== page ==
Bridgeport Hospital's Bloodless Medicine and Surgery Program helped this Stratford mother deliver a healthy baby in spite of a high-risk pregnancy.
Early in their first pregnancy, Stacy and Matt Mezick learned that this was not going to be the blissful, blooming nine months they had expected. It was, in fact, going to be a high-risk pregnancy.
"Way back in the summer of 2001, the first ultrasound at my doctors' office, Women's Health Care of Trumbull, suggested that I had placenta previa," says Stacy.
She tosses that Latin medical term off pretty casually. And why not? In the next six months, she became very familiar with placenta previa, and what it was going to mean to her and her unborn child.
Her obstetricians referred Stacy to Bridgeport Hospital's Antenatal Testing Unit, where a more sophisticated ultrasound confirmed placenta previa. In this serious condition, the placenta is positioned low in the uterus so that it partly or completely covers the opening of the birth canal. The placenta, a large, flat organ attached to the inner wall of the uterus, helps nourish and provide oxygen to the unborn child.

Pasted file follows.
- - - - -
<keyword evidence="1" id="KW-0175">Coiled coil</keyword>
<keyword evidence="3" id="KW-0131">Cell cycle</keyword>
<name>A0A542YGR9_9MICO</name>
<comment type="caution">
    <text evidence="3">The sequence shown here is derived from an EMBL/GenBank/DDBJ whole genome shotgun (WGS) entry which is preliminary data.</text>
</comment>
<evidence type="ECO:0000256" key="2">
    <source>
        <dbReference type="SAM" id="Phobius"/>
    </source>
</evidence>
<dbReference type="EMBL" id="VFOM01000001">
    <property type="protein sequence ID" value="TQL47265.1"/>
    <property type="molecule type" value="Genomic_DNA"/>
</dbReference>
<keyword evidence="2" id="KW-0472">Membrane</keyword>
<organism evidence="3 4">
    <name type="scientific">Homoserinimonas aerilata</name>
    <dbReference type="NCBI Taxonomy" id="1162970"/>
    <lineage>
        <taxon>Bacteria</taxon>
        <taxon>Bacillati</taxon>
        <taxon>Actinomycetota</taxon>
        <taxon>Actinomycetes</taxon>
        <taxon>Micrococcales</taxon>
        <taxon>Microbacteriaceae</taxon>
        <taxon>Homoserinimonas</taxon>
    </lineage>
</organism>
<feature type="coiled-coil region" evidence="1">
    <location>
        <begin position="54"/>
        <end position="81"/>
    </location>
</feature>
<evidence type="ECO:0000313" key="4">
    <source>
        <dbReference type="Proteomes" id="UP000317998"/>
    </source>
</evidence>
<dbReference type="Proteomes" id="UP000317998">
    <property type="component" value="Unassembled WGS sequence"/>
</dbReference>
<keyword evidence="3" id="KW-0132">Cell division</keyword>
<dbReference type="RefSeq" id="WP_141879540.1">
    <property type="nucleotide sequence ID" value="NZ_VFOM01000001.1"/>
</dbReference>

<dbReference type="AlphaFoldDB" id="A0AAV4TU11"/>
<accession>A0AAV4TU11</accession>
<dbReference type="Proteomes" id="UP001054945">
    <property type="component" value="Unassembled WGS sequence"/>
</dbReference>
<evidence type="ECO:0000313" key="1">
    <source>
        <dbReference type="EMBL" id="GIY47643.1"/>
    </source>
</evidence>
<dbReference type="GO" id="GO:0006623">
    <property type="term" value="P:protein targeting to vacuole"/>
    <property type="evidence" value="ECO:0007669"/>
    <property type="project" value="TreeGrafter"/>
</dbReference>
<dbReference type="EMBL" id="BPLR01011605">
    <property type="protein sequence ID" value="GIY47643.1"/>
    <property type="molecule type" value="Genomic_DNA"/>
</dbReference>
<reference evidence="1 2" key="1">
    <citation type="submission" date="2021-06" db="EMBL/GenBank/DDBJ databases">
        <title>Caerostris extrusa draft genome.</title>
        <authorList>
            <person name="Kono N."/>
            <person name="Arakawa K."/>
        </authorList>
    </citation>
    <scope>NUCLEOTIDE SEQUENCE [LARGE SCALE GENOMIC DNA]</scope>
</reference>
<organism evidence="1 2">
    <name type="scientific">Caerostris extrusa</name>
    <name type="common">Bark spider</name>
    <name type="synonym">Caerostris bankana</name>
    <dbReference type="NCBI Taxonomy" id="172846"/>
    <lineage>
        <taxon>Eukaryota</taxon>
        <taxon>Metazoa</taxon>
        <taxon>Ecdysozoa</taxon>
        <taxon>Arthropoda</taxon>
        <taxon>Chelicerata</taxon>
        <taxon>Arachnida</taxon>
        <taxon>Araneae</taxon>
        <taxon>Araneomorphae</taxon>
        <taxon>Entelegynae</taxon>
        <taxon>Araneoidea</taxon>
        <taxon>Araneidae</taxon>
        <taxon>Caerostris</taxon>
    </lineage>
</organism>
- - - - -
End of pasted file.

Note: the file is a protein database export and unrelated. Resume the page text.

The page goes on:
Placenta previa can cause several problems:
- Excess bleeding when the misplaced placenta tears away from the uterus
- Premature labor—possibly when the baby is still too small to survive
- If vaginal birth were to take place, the placenta could block the baby's passage through the birth canal. Or it could tear away and be delivered ahead of, or previous to, the infant. (This is where the term previa comes from.) Either event would cause serious blood loss.
Placenta previa can't be treated. There is no medicine or procedure that could have moved Stacy's placenta away from the birth canal. But the condition can be managed, to ward off trouble for as long as possible. And for the birth, Stacy could have a cesarean section—delivery of the baby by surgery rather than through the birth canal. That would prevent major blood loss during delivery. But first, Stacy and her doctors needed to make sure Stacy didn't go into labor before the baby was big enough to survive.
|"To me, it's a matter of good health. I just didn't want a transfusion if it could possibly be avoided."
Bloodless Medicine & Surgery in The Birthplace at Bridgeport Hospital